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Oscar Stein papers

Document | Not Digitized | Accession Number: 2016.209.1

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    Collection of manuscript texts of poetry copied from underground periodicals, circa 1938, which had originated in Germany during the period from 1933-1936, along with a typescript memoir by Stein, circa 2015-2016, which describes his family's experiences following the German annexation of Austria and the family's subsequent escape. The underground publications were received and copied by Oscar Stein while he was employed at the Palästina Amt in Vienna. Approximately 80 leaves, containing over 100 poems, from authors such as Bertolt Brecht, Stefan Heym, Oskar Maria Graf, Walter Mehring, Erich Mühsam, Erich Weinert, Johannes Becher, and others. The typescript memoir consists of several essays, describing Stein's family, his account of watching his synagogue in Vienna burn during Kristallnacht, his older brother's escape to Palestine, the escape of Stein and his father to Hungary in late 1939, their experiences in Budapest during 1939-1940, and the family's escape from Europe and immigration to the United States in 1940.
    creation:  1938-2016
    Credit Line
    United States Holocaust Memorial Museum Collection, Gift of Oscar Stein
    Collection Creator
    Oscar Stein
    Oscar Stein was born in Vienna in 1923, one of three children of Baruch and Serena Stein. Following the German annexation of Austria and the imposition of its anti-Semitic policies, some members of Oscar's family began to explore the possibility of immigration to Palestine. Oscar had begun working at the Palästina Amt, or Palestine Bureau, where he occasionally read and copied poetry from undergroud magazines that he obtained there. Stein's older brother, Miki, threatened by a former classmate who had since joined the Nazi party, escaped on an illegal transport to Palestine, and succeeded in settling there, subsequently living the rest of his life in Israel. After the German invasion of Poland in September 1939, the authorities ordered all males older than the age of 15, with Polish passports, to report to the police station. Stein and his father fit this description and went to the designated station to register. While waiting in line, Stein's father noticed that of all of the men who went in to the station, none of them emerged from it, and sensing something was amiss, he and his son slipped out of line, walked away, and went into hiding. Many years later, Stein learned that the men who were being registered that day were subsequently sent to Dachau, where many of them perished. While in hiding, Stein and his father learned of an opportunity to escape into Hungary, where they could be sheltered by the family of Stein's mother, the Tellers. With the help of a Hungarian acquaintance, they were able to cross the border disguised as day laborers returning from work in the evening, and went to live with their relatives in Budapest for the next several months. In Vienna, during this time, Stein's Hungarian-born mother, who had applied for visas to the United States, succeeded in obtaining them for herself, her husband, and sons Oscar and Leo, and she was able to depart from Vienna to the United States, by way of Trieste in February 1940. She had arranged for tickets and visas to be sent to Budapest for Oscar and his father, and by this means they were able to leave and immigrate to the United States, via Genoa, in May 1940.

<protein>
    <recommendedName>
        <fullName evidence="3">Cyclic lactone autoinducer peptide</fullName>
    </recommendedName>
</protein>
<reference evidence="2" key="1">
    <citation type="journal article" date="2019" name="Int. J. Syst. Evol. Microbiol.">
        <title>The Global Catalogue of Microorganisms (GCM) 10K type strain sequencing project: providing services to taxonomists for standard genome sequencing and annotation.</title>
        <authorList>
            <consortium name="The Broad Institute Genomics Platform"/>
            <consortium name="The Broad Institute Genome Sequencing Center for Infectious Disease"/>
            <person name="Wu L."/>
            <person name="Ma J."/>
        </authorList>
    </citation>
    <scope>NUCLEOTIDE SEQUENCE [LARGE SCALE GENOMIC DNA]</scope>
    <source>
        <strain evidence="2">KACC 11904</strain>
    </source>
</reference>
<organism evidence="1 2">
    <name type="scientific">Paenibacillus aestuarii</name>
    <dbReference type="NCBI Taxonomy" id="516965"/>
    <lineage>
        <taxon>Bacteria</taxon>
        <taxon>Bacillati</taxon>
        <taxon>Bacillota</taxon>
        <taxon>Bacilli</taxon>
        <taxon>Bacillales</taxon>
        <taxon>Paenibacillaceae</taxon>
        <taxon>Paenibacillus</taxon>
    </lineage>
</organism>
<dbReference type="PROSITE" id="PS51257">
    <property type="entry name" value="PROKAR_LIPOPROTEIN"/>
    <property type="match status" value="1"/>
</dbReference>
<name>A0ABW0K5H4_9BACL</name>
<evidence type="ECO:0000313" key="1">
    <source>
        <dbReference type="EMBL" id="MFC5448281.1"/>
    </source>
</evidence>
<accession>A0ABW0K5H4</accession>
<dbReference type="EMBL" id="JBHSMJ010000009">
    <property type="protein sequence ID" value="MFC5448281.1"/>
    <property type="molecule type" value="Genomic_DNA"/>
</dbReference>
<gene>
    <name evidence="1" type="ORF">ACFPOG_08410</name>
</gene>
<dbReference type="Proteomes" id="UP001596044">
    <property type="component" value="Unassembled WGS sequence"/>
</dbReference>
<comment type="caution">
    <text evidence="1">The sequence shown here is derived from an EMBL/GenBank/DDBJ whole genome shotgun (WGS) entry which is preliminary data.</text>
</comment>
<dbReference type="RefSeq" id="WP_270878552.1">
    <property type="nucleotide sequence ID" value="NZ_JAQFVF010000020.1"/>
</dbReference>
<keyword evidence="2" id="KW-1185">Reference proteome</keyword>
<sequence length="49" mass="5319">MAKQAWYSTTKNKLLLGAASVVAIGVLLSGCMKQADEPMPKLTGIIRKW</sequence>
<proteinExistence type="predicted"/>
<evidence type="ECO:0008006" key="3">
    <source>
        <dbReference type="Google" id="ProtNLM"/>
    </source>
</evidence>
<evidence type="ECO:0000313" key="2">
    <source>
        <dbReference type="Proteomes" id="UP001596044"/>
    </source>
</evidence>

Physical Details

    German English
    2 folders

    Rights & Restrictions

    Conditions on Access
    There are no known restrictions on access to this material.
    Conditions on Use
    Material(s) in this collection may be protected by copyright and/or related rights. You do not require further permission from the Museum to use this material. The user is solely responsible for making a determination as to if and how the material may be used.

    Keywords & Subjects

    Administrative Notes

    Gift of Oscar Stein, 2016.
    Record last modified:
    2023-02-24 13:44:18
    This page:

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